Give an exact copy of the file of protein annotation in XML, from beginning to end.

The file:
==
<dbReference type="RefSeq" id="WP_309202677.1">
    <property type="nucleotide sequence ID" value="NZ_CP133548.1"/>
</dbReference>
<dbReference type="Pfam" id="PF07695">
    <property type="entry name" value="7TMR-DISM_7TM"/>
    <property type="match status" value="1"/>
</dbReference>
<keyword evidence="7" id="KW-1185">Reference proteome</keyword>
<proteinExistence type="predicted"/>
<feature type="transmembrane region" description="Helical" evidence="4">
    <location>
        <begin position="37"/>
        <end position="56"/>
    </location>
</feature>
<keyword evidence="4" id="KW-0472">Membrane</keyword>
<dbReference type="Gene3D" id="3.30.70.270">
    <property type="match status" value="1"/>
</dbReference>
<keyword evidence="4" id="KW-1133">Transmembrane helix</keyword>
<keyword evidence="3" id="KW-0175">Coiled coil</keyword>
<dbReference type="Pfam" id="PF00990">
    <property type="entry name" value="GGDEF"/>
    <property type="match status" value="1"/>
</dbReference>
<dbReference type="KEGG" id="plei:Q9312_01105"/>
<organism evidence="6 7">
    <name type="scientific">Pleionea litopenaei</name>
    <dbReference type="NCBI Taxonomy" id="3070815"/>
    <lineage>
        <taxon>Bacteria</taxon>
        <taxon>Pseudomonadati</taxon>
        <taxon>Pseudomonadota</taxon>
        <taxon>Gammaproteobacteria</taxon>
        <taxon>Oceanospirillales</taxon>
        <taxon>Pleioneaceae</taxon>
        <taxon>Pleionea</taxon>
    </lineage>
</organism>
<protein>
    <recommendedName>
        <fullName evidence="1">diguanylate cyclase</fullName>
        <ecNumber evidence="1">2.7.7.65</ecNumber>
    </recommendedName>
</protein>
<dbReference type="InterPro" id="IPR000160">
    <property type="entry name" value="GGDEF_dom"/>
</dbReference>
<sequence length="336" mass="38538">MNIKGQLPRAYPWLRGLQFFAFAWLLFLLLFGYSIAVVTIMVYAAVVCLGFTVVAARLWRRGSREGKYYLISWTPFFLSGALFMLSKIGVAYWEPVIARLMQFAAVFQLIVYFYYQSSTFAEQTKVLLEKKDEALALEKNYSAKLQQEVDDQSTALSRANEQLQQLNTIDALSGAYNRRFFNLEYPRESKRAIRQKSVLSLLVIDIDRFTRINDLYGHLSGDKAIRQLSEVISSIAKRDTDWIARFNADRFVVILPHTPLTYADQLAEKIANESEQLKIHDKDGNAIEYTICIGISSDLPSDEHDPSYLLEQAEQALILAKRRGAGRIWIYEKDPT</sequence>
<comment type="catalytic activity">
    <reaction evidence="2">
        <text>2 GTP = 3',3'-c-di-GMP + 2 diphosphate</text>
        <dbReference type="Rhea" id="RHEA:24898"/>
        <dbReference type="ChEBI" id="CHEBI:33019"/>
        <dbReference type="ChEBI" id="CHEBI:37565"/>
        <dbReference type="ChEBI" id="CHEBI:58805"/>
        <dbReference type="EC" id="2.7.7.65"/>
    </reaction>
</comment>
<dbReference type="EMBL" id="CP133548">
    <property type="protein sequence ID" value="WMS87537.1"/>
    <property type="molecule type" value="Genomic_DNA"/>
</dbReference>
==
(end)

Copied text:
<dbReference type="RefSeq" id="WP_309202677.1">
    <property type="nucleotide sequence ID" value="NZ_CP133548.1"/>
</dbReference>
<dbReference type="Pfam" id="PF07695">
    <property type="entry name" value="7TMR-DISM_7TM"/>
    <property type="match status" value="1"/>
</dbReference>
<keyword evidence="7" id="KW-1185">Reference proteome</keyword>
<proteinExistence type="predicted"/>
<feature type="transmembrane region" description="Helical" evidence="4">
    <location>
        <begin position="37"/>
        <end position="56"/>
    </location>
</feature>
<keyword evidence="4" id="KW-0472">Membrane</keyword>
<dbReference type="Gene3D" id="3.30.70.270">
    <property type="match status" value="1"/>
</dbReference>
<keyword evidence="4" id="KW-1133">Transmembrane helix</keyword>
<keyword evidence="3" id="KW-0175">Coiled coil</keyword>
<dbReference type="Pfam" id="PF00990">
    <property type="entry name" value="GGDEF"/>
    <property type="match status" value="1"/>
</dbReference>
<dbReference type="KEGG" id="plei:Q9312_01105"/>
<organism evidence="6 7">
    <name type="scientific">Pleionea litopenaei</name>
    <dbReference type="NCBI Taxonomy" id="3070815"/>
    <lineage>
        <taxon>Bacteria</taxon>
        <taxon>Pseudomonadati</taxon>
        <taxon>Pseudomonadota</taxon>
        <taxon>Gammaproteobacteria</taxon>
        <taxon>Oceanospirillales</taxon>
        <taxon>Pleioneaceae</taxon>
        <taxon>Pleionea</taxon>
    </lineage>
</organism>
<protein>
    <recommendedName>
        <fullName evidence="1">diguanylate cyclase</fullName>
        <ecNumber evidence="1">2.7.7.65</ecNumber>
    </recommendedName>
</protein>
<dbReference type="InterPro" id="IPR000160">
    <property type="entry name" value="GGDEF_dom"/>
</dbReference>
<sequence length="336" mass="38538">MNIKGQLPRAYPWLRGLQFFAFAWLLFLLLFGYSIAVVTIMVYAAVVCLGFTVVAARLWRRGSREGKYYLISWTPFFLSGALFMLSKIGVAYWEPVIARLMQFAAVFQLIVYFYYQSSTFAEQTKVLLEKKDEALALEKNYSAKLQQEVDDQSTALSRANEQLQQLNTIDALSGAYNRRFFNLEYPRESKRAIRQKSVLSLLVIDIDRFTRINDLYGHLSGDKAIRQLSEVISSIAKRDTDWIARFNADRFVVILPHTPLTYADQLAEKIANESEQLKIHDKDGNAIEYTICIGISSDLPSDEHDPSYLLEQAEQALILAKRRGAGRIWIYEKDPT</sequence>
<comment type="catalytic activity">
    <reaction evidence="2">
        <text>2 GTP = 3',3'-c-di-GMP + 2 diphosphate</text>
        <dbReference type="Rhea" id="RHEA:24898"/>
        <dbReference type="ChEBI" id="CHEBI:33019"/>
        <dbReference type="ChEBI" id="CHEBI:37565"/>
        <dbReference type="ChEBI" id="CHEBI:58805"/>
        <dbReference type="EC" id="2.7.7.65"/>
    </reaction>
</comment>
<dbReference type="EMBL" id="CP133548">
    <property type="protein sequence ID" value="WMS87537.1"/>
    <property type="molecule type" value="Genomic_DNA"/>
</dbReference>